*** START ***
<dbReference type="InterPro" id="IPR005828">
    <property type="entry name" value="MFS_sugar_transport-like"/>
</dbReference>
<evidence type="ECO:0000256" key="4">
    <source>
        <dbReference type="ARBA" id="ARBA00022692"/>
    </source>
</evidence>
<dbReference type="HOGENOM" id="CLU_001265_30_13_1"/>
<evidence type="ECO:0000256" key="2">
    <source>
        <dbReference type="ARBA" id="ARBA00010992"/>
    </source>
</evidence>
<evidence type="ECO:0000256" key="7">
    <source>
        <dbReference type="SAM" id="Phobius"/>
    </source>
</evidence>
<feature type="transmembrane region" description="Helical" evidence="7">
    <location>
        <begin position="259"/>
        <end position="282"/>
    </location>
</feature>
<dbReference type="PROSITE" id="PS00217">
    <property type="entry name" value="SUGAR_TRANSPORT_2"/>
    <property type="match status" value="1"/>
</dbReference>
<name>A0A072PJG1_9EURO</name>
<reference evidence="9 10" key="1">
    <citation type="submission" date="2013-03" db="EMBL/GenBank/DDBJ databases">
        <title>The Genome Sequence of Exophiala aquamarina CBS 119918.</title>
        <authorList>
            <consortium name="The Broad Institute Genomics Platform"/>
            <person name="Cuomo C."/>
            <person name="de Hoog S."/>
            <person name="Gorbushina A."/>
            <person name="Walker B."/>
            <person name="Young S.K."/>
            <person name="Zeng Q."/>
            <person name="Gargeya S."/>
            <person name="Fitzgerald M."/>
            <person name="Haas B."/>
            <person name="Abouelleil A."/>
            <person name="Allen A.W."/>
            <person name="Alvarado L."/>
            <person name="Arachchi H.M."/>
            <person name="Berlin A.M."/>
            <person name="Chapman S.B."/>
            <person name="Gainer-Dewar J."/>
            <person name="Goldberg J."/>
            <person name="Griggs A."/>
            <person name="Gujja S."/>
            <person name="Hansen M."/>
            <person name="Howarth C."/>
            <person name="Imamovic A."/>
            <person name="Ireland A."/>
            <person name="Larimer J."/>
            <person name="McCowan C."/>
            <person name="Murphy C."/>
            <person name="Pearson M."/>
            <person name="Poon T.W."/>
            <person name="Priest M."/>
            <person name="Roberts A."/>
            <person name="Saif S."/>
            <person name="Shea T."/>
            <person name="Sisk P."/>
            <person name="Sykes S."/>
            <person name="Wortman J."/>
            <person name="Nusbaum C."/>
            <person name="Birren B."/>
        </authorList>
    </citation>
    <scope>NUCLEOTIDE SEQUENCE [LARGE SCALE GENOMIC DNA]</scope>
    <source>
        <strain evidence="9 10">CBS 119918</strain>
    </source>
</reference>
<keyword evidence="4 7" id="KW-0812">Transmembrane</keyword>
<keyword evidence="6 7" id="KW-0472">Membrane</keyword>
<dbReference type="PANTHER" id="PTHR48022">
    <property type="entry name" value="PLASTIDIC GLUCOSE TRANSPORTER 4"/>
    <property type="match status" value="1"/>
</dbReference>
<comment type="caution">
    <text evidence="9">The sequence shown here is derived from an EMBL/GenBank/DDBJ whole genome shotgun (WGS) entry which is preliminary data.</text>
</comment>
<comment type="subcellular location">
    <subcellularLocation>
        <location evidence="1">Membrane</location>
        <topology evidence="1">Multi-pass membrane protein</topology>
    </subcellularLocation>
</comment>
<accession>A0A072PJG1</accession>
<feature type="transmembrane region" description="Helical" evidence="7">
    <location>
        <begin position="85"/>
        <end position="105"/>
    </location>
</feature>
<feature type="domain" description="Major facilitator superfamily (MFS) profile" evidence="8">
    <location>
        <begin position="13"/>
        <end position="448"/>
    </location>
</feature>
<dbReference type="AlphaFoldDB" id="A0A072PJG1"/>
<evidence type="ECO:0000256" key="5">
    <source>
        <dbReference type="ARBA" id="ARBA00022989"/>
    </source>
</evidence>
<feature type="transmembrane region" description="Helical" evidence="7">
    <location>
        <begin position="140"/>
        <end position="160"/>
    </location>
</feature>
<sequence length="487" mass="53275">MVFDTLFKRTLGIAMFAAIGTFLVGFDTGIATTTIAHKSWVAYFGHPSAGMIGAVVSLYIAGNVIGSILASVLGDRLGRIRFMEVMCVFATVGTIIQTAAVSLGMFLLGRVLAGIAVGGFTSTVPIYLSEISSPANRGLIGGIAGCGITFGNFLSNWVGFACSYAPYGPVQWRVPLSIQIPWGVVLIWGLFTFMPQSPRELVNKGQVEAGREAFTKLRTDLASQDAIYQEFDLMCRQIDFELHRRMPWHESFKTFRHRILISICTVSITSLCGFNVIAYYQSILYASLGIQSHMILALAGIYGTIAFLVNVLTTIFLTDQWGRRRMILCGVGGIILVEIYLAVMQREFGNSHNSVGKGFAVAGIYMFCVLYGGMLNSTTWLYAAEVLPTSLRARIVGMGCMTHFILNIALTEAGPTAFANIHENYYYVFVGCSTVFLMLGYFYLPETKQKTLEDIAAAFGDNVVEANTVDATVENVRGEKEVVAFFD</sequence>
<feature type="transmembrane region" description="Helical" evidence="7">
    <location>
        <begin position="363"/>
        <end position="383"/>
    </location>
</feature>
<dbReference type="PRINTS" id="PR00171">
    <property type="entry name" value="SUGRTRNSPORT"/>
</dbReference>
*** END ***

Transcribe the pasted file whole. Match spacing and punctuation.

<dbReference type="InterPro" id="IPR005828">
    <property type="entry name" value="MFS_sugar_transport-like"/>
</dbReference>
<evidence type="ECO:0000256" key="4">
    <source>
        <dbReference type="ARBA" id="ARBA00022692"/>
    </source>
</evidence>
<dbReference type="HOGENOM" id="CLU_001265_30_13_1"/>
<evidence type="ECO:0000256" key="2">
    <source>
        <dbReference type="ARBA" id="ARBA00010992"/>
    </source>
</evidence>
<evidence type="ECO:0000256" key="7">
    <source>
        <dbReference type="SAM" id="Phobius"/>
    </source>
</evidence>
<feature type="transmembrane region" description="Helical" evidence="7">
    <location>
        <begin position="259"/>
        <end position="282"/>
    </location>
</feature>
<dbReference type="PROSITE" id="PS00217">
    <property type="entry name" value="SUGAR_TRANSPORT_2"/>
    <property type="match status" value="1"/>
</dbReference>
<name>A0A072PJG1_9EURO</name>
<reference evidence="9 10" key="1">
    <citation type="submission" date="2013-03" db="EMBL/GenBank/DDBJ databases">
        <title>The Genome Sequence of Exophiala aquamarina CBS 119918.</title>
        <authorList>
            <consortium name="The Broad Institute Genomics Platform"/>
            <person name="Cuomo C."/>
            <person name="de Hoog S."/>
            <person name="Gorbushina A."/>
            <person name="Walker B."/>
            <person name="Young S.K."/>
            <person name="Zeng Q."/>
            <person name="Gargeya S."/>
            <person name="Fitzgerald M."/>
            <person name="Haas B."/>
            <person name="Abouelleil A."/>
            <person name="Allen A.W."/>
            <person name="Alvarado L."/>
            <person name="Arachchi H.M."/>
            <person name="Berlin A.M."/>
            <person name="Chapman S.B."/>
            <person name="Gainer-Dewar J."/>
            <person name="Goldberg J."/>
            <person name="Griggs A."/>
            <person name="Gujja S."/>
            <person name="Hansen M."/>
            <person name="Howarth C."/>
            <person name="Imamovic A."/>
            <person name="Ireland A."/>
            <person name="Larimer J."/>
            <person name="McCowan C."/>
            <person name="Murphy C."/>
            <person name="Pearson M."/>
            <person name="Poon T.W."/>
            <person name="Priest M."/>
            <person name="Roberts A."/>
            <person name="Saif S."/>
            <person name="Shea T."/>
            <person name="Sisk P."/>
            <person name="Sykes S."/>
            <person name="Wortman J."/>
            <person name="Nusbaum C."/>
            <person name="Birren B."/>
        </authorList>
    </citation>
    <scope>NUCLEOTIDE SEQUENCE [LARGE SCALE GENOMIC DNA]</scope>
    <source>
        <strain evidence="9 10">CBS 119918</strain>
    </source>
</reference>
<keyword evidence="4 7" id="KW-0812">Transmembrane</keyword>
<keyword evidence="6 7" id="KW-0472">Membrane</keyword>
<dbReference type="PANTHER" id="PTHR48022">
    <property type="entry name" value="PLASTIDIC GLUCOSE TRANSPORTER 4"/>
    <property type="match status" value="1"/>
</dbReference>
<comment type="caution">
    <text evidence="9">The sequence shown here is derived from an EMBL/GenBank/DDBJ whole genome shotgun (WGS) entry which is preliminary data.</text>
</comment>
<comment type="subcellular location">
    <subcellularLocation>
        <location evidence="1">Membrane</location>
        <topology evidence="1">Multi-pass membrane protein</topology>
    </subcellularLocation>
</comment>
<accession>A0A072PJG1</accession>
<feature type="transmembrane region" description="Helical" evidence="7">
    <location>
        <begin position="85"/>
        <end position="105"/>
    </location>
</feature>
<feature type="domain" description="Major facilitator superfamily (MFS) profile" evidence="8">
    <location>
        <begin position="13"/>
        <end position="448"/>
    </location>
</feature>
<dbReference type="AlphaFoldDB" id="A0A072PJG1"/>
<evidence type="ECO:0000256" key="5">
    <source>
        <dbReference type="ARBA" id="ARBA00022989"/>
    </source>
</evidence>
<feature type="transmembrane region" description="Helical" evidence="7">
    <location>
        <begin position="140"/>
        <end position="160"/>
    </location>
</feature>
<sequence length="487" mass="53275">MVFDTLFKRTLGIAMFAAIGTFLVGFDTGIATTTIAHKSWVAYFGHPSAGMIGAVVSLYIAGNVIGSILASVLGDRLGRIRFMEVMCVFATVGTIIQTAAVSLGMFLLGRVLAGIAVGGFTSTVPIYLSEISSPANRGLIGGIAGCGITFGNFLSNWVGFACSYAPYGPVQWRVPLSIQIPWGVVLIWGLFTFMPQSPRELVNKGQVEAGREAFTKLRTDLASQDAIYQEFDLMCRQIDFELHRRMPWHESFKTFRHRILISICTVSITSLCGFNVIAYYQSILYASLGIQSHMILALAGIYGTIAFLVNVLTTIFLTDQWGRRRMILCGVGGIILVEIYLAVMQREFGNSHNSVGKGFAVAGIYMFCVLYGGMLNSTTWLYAAEVLPTSLRARIVGMGCMTHFILNIALTEAGPTAFANIHENYYYVFVGCSTVFLMLGYFYLPETKQKTLEDIAAAFGDNVVEANTVDATVENVRGEKEVVAFFD</sequence>
<feature type="transmembrane region" description="Helical" evidence="7">
    <location>
        <begin position="363"/>
        <end position="383"/>
    </location>
</feature>
<dbReference type="PRINTS" id="PR00171">
    <property type="entry name" value="SUGRTRNSPORT"/>
</dbReference>